Oral contraception was not associated with venous thromboembolic disease in recent studyBMJ 1998; 316 doi: https://doi.org/10.1136/bmj.316.7137.1090 (Published 04 April 1998) Cite this as: BMJ 1998;316:1090
- R D T Farmer, Professor,
- J-C Todd, Research assistant,
- K D MacRae, Reader,
- T J Williams, Research assistant,
- M A Lewis, Director
- Department of Public Health, Imperial College School of Medicine (University of London), London SW10 9NH
- Epidemiology Pharmacology and Systems Research, Berlin, Germany
EDITOR—Three studies published in 1995-6 reported odds ratios for venous thromboembolic disease among women using third generation oral contraceptives compared with women using second generation products that were in the range 1.5 to 1.8.1-3 The design limitations and interpretation of the results of these studies have been widely questioned. A further study, based on computer records from 147 general practitioners in Britain, failed to show any significant difference in the risk of venous thromboembolic disease between generations of oral contraceptive.4
To investigate the issue further we analysed data from the German MediPlus database (October 1992 to September 1995), which is similar in principle to the British MediPlus database, and the General Practice Research Database. Cases were 42 women aged 18-49 with venous thromboembolic disease who were exposed to an oral contraceptive at the time and were treated with an anticoagulant. We randomly selected four controls per case (168), matched by year of birth and exposure to an oral contraceptive on the event day.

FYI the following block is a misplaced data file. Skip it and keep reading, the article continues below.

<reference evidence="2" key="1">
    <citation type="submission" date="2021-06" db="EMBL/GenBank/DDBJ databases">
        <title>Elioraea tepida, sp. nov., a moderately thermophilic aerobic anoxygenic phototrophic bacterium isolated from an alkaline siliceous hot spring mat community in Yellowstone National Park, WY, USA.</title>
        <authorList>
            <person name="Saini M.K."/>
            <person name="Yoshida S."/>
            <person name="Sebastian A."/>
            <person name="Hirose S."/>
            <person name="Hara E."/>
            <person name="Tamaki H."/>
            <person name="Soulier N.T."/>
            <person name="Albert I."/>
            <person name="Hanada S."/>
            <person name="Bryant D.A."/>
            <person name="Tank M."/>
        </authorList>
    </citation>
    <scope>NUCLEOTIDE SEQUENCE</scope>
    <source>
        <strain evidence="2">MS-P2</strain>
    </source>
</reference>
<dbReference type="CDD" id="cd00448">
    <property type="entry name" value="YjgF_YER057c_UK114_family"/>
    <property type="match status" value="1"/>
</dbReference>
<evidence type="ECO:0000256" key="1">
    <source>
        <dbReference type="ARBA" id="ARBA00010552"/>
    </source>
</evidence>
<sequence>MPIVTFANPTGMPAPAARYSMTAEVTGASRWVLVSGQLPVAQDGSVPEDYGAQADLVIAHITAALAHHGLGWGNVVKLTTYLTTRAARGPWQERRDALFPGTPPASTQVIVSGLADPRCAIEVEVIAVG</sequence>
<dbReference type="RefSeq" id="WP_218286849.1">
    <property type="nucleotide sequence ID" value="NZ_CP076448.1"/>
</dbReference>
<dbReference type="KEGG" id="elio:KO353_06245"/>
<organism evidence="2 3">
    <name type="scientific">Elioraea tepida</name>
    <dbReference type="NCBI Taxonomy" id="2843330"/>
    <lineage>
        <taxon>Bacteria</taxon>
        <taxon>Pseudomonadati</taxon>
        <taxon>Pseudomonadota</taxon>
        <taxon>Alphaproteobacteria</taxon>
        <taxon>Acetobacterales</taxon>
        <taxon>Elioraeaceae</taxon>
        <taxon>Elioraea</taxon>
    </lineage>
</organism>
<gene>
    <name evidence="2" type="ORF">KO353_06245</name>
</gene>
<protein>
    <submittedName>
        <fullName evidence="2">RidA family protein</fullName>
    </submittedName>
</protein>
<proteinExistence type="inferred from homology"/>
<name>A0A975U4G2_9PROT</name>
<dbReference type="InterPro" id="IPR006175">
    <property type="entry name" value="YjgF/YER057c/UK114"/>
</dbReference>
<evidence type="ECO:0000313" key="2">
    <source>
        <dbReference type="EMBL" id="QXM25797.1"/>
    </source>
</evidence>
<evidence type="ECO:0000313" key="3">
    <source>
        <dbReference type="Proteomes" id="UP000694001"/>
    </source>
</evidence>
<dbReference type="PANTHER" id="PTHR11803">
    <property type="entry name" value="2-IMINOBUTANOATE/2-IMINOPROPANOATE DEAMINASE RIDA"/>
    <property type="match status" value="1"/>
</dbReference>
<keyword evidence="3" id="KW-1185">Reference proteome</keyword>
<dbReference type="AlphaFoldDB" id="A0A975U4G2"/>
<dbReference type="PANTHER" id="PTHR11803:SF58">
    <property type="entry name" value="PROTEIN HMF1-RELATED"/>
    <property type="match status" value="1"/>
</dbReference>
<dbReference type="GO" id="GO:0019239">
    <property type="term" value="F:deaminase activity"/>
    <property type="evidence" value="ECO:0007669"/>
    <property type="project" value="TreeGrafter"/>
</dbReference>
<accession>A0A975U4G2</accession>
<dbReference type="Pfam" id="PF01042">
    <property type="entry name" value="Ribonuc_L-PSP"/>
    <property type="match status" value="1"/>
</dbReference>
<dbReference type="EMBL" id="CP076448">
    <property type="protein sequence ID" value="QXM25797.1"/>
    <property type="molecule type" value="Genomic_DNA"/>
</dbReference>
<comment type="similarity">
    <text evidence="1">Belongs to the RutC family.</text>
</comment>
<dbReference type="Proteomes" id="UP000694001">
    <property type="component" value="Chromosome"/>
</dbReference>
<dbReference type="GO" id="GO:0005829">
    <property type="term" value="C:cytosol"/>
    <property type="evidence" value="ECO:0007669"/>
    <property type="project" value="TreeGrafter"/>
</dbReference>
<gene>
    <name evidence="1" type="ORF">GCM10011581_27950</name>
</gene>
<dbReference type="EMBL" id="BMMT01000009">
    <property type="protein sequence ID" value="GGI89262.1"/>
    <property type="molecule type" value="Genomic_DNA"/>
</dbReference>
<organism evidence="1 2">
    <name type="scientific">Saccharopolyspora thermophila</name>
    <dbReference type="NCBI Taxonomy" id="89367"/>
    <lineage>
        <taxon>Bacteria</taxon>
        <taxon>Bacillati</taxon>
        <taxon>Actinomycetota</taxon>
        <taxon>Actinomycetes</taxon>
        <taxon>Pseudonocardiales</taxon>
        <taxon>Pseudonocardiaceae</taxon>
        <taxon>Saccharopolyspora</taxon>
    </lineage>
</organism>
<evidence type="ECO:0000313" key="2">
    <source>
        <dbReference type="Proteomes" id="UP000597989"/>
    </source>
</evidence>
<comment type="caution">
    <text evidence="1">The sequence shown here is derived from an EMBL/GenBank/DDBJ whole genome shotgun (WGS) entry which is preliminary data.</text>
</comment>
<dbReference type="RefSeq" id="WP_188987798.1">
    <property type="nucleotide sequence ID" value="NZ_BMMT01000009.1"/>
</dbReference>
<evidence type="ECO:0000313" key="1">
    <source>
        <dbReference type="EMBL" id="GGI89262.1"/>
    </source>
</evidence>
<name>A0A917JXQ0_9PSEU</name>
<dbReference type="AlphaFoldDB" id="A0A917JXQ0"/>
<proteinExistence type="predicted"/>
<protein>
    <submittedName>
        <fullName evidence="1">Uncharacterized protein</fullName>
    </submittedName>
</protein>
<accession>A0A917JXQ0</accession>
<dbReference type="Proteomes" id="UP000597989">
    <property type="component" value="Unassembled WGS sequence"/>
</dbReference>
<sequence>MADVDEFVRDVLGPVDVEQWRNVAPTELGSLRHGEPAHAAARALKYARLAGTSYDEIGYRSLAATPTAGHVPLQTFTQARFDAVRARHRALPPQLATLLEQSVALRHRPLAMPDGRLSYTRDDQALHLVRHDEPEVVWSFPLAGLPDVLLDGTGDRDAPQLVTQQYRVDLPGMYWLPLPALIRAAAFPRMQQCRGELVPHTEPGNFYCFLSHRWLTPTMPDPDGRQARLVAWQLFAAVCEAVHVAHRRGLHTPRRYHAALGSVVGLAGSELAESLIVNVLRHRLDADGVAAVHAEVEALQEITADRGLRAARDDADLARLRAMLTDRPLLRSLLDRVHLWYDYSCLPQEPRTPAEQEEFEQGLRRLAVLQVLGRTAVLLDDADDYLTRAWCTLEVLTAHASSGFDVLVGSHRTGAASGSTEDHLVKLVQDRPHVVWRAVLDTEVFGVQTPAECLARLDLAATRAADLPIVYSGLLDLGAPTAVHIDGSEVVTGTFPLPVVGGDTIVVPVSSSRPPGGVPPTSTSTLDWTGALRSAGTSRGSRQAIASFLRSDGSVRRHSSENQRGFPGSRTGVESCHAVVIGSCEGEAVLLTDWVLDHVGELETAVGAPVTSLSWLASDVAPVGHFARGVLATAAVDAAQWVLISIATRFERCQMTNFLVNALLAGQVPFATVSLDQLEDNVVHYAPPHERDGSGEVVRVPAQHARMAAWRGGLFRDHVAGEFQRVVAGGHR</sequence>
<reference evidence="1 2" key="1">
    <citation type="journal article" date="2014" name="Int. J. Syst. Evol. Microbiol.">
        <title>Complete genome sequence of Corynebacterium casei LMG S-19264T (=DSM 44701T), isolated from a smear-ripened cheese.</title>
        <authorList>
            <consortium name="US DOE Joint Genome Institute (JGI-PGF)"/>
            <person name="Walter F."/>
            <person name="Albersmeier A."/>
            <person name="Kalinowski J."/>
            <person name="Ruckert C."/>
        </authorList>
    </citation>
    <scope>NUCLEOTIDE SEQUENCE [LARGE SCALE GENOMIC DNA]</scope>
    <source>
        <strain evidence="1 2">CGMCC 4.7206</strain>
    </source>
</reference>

For each woman we extracted the history of use of oral contraceptives, recent medical history, and consultations for physical or psychotherapeutic complaints between January 1992 and the event day. Records of body mass index (or weight), blood pressure, or smoking habit were insufficient to warrant the inclusion of these variables as possible confounders.
More women used second than third generation pills, and none used progestogen only pills (table). We found no significant difference between cases and controls in the type of oral contraceptive used on the event day (unadjusted odds ratio for users of third compared with second generation pills was 0.77 (95% confidence interval 0.38 to 1.57)); this is consistent with the results of the British MediPlus study.4
In both the cases and controls there was no significant difference in age between users of second and third generation pills. There was also no significant difference in the number of prescriptions for oral contraceptives (means 0.29 and 0.27), consultations for psychotherapeutic complaints alone (means 0.29 and 0.27), or mixed psychotherapeutic-physical consultations (means 0.26 and 0.11). The cases did, however, have significantly more consultations than the controls for purely physical reasons before the event (means 13.57 and 5.44; P<0.0001). This difference might indicate poorer health status or prodromal symptoms in the cases or unequal diagnostic surveillance of cases compared with controls, with diagnoses being more likely in frequent attenders. This area, although requiring further investigation, was not related to the type of progestogen in the oral contraceptive used.